BIRMINGHAM, Ala. (WIAT) — Everything is a deliberate choice for Deontay Wilder.
That’s the way longtime bodyguard and personal assistant to the WBC heavyweight champion Chris Bates describes Wilder (42-0-1) and how he approaches every aspect of his career, from his training to what he wears to what he says to the press.
“To be as great as he is, you don’t leave anything to chance,” Bates said. “He takes every detail of his career very seriously. Doesn’t matter how minor or major; everything is taken very seriously.”
However, there’s been at least a few moments the Tuscaloosa native has let fate guide the way, one of them being during a casual stop at a New Orleans costume shop in 2013.
Bates relays the story the way Wilder first told it to him. The fighter happened to be in town for a basketball tournament and had some free time, so he went to a nearby store. Walking down an aisle, he came across a golden Venetian mask.
At first, Wilder didn’t pay any mind to the mask and kept perusing the store. However, he eventually found himself coming back to the mask. Bates said that ‘to this day,’ Wilder can’t explain what it was about the party mask that was so alluring.
“Something drew him back to the mask,” Bates said. “He just got an energy from it. There was something to it, and he bought it.”
As Wilder would later say, it was the mask that chose him, and through its many different forms, it has become just as illustrious as his boxing career.
“With the mask, it’s like a revealing of me,” Wilder said following a pre-fight press conference Tuesday. “Deontay Wilder is no longer here. What you are witnessing and what you are seeing is the ‘Bronze Bomber.’”
Masks in boxing
While Wilder’s masks have become synonymous with the fighter himself, he’s not the first boxer to embrace this element of showmanship.
Carlos Acevedo, an award-winning boxing writer and author of the upcoming “Sporting Blood: Tales from the Dark Side of Boxing,” said use of elaborate costumes in boxing goes back as far as Henry “King Tut” Tuttle dressing as an Egyptian pharaoh garb in the 1930s. Another memorable example, in the 1980s, Wilbert “Vampire” Johnson took on the likeness of a vampire, even being brought into the ring in a coffin. However, it was Bernard Hopkins who was among the first major fighters to make masks part of his ring walk, often wearing an executioner mask in the 1990s and, later, an alien mask.
“From that point on, masks became more popular, with Joseph Agbeko, Michael Katsidis, and Jason Escalera, leading up to the current crop,” Acevedo said.
Acevedo believes Wilder’s use of masks and outfits in his ring walk has added a sense of flair and imagination to the sport.
“Ring walks today, especially in Europe, are overblown, garish, and way too long. And, frankly, they are absurd for athletes who need to be properly warmed up or risk the possibility of being caught early and knocked out,” Acevedo said. “Wilder, on the other hand, has a stripped down walk that adds to the air of menace he tries to present. In that sense, his entrances are an improvement from some of the more elaborate productions we’ve seen in the past.”
The mask remains a mystery to Jay Deas, Wilder’s longtime trainer who has been with him since the very beginning of his career.
“I wish I could take credit for it,” he said. “It’s 100% Deontay.”
However, Deas has his own theories about Wilder’s masks, chalking it up to how presentation is a big part of preparing for a fight.
“He’s always commanded attention because of his height. I thought it was just a continuation of that,” Deas said. “I just thought it would be something that even more people would notice.”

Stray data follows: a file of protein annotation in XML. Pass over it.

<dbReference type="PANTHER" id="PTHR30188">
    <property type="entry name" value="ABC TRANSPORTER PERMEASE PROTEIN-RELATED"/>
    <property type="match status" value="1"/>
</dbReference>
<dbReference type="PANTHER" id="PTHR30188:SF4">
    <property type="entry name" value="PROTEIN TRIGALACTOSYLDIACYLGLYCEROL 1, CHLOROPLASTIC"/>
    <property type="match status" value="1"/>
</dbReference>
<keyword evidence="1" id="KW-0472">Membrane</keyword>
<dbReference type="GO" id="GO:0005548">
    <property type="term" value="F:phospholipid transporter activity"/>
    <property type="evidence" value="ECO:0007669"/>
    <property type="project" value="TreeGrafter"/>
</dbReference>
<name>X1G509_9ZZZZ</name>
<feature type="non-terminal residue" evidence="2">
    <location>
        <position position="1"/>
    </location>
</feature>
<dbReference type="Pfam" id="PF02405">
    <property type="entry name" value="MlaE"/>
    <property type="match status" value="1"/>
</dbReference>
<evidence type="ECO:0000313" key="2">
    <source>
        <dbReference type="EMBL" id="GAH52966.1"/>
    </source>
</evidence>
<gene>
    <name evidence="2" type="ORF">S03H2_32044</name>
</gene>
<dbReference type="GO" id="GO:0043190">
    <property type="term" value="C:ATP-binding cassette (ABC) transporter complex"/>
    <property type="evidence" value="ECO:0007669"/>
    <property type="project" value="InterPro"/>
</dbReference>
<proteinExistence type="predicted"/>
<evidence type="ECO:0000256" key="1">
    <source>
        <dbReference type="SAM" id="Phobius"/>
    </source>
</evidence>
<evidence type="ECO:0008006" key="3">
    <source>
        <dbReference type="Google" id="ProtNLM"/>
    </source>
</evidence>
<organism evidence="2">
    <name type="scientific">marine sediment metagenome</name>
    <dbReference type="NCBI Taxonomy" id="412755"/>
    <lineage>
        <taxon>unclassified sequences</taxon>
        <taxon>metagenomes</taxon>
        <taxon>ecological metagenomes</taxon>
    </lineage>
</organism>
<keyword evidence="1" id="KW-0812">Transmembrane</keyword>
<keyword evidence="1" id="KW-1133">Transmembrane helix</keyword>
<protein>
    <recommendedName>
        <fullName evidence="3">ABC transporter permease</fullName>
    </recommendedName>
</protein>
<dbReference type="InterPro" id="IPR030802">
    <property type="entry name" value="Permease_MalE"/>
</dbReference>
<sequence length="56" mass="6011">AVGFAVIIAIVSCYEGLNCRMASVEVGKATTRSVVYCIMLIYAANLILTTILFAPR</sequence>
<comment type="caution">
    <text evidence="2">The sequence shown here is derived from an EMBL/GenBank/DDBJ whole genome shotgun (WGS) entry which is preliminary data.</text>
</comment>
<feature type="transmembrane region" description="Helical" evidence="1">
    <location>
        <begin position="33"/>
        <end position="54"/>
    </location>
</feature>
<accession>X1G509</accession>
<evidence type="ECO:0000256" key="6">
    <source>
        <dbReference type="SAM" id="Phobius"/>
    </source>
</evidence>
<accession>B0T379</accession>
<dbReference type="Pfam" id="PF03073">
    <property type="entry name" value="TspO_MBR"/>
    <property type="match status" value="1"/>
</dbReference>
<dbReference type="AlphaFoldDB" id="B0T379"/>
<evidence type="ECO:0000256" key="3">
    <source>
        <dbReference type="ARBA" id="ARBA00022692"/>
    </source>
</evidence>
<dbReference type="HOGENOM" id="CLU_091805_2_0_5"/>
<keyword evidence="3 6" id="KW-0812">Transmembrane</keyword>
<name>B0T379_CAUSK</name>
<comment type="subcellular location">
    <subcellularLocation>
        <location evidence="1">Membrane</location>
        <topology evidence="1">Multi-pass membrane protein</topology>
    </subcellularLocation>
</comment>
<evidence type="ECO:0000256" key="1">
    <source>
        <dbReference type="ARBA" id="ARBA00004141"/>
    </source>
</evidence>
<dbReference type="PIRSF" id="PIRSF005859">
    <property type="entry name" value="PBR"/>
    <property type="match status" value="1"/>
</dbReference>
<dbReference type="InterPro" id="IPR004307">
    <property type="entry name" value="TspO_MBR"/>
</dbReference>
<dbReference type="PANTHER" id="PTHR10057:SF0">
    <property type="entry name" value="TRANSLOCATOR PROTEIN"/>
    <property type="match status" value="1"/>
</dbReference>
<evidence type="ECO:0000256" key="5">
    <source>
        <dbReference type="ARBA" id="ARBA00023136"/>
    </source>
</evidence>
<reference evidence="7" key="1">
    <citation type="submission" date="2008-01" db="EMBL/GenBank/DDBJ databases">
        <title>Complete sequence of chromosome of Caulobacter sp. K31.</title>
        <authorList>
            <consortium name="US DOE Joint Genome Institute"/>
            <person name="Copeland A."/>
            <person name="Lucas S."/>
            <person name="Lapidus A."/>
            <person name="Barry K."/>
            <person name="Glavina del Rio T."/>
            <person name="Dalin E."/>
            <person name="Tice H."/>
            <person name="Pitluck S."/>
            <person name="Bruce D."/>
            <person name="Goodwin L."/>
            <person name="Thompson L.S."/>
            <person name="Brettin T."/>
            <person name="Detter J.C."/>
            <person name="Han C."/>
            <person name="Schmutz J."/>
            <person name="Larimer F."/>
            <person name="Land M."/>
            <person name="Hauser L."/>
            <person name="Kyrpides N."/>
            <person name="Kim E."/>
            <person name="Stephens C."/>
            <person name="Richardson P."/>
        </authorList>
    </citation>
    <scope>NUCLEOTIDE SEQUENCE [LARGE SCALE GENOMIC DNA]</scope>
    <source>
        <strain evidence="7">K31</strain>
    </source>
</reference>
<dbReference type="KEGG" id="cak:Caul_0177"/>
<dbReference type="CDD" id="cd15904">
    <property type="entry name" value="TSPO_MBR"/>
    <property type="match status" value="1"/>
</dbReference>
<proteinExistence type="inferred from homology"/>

Rev. Gary Wilder, Deontay’s father, also has his theories, but he said, he and his son have not yet spoken on the subject. While he did not initially understand Deontay’s fashion choice, he’s now a fan–the lone exception being one of the boxer’s earlier pieces, outfitted with horns.
“I couldn’t stand it,” the reverend said. “It was evil to me.”
Becoming the King
It’s only been in the last couple of years that Wilder’s masks have reached their current flashy and lavish status. That started when his fiancé, Telli Swift, was shopping on Melrose Avenue in Los Angeles a few months before Wilder’s first bout against Tyson Fury (29-0-1) in 2018. She went inside Cosmo’s Glamsquad, where she met costumiers Cosmo Lombino and Donato Crowley. In the store were many of the elaborate masks Lombino and Crowley have designed over the years, some of which have been used in modeling campaigns and for events like Burning Man.
“She had seen one of the masks and said ‘My fiancé wears a mask,’” Crowley said. “We then saw what he was working with and said ‘We can do something so much better.’”
The Fury fight on Dec. 1, 2018 marked Wilder’s first collaboration with Lombino and Crowley. He donned a diamante-encrusted gold crown and mask with a feather poncho before facing the British boxer.
“He had stated that he wanted something menacing,” Lombino said. “He wanted to show being the icon and the king.”
Admittedly, neither Lombino nor Crowley knew about Wilder and his mask-wielding reputation when Swift first told them about him. But they knew they wanted to be involved when they realized that the masks were more than just costumes for Wilder. They have enabled him to completely transform his energy and mindset.
“When he is walking out, you see the eyes,” Lombino said. “You see the ferociousness.”
It can take up to 30 hours for the designer duo to complete one of Wilder’s looks, which are reserved for the anticipated moment in which the “Bronze Bomber” makes his entrance.
For Deas, the self-described “least mechanically minded person that you will ever meet,” the work and production of Wilder’s wardrobe has become a feat in itself, something Wilder himself takes a good part in creating and designing.
“These outfits, some of them, have multiple facets and Velcro and zippers,” he said. “We have a guy who is his assistant, and he learned how to do each one of them.”
That job goes to Bates, Wilder’s bodyguard, and Joey Scott, Wilder’s strength and conditioning coach.
“I like all of them because they all show the growth and maturation of Deontay Wilder,” Bates said.
Deas said he has no part in Wilder’s mask or outfit selection. More often, he is one of the last people to see it before a fight, typically as he walks into Wilder’s locker room before the walkout.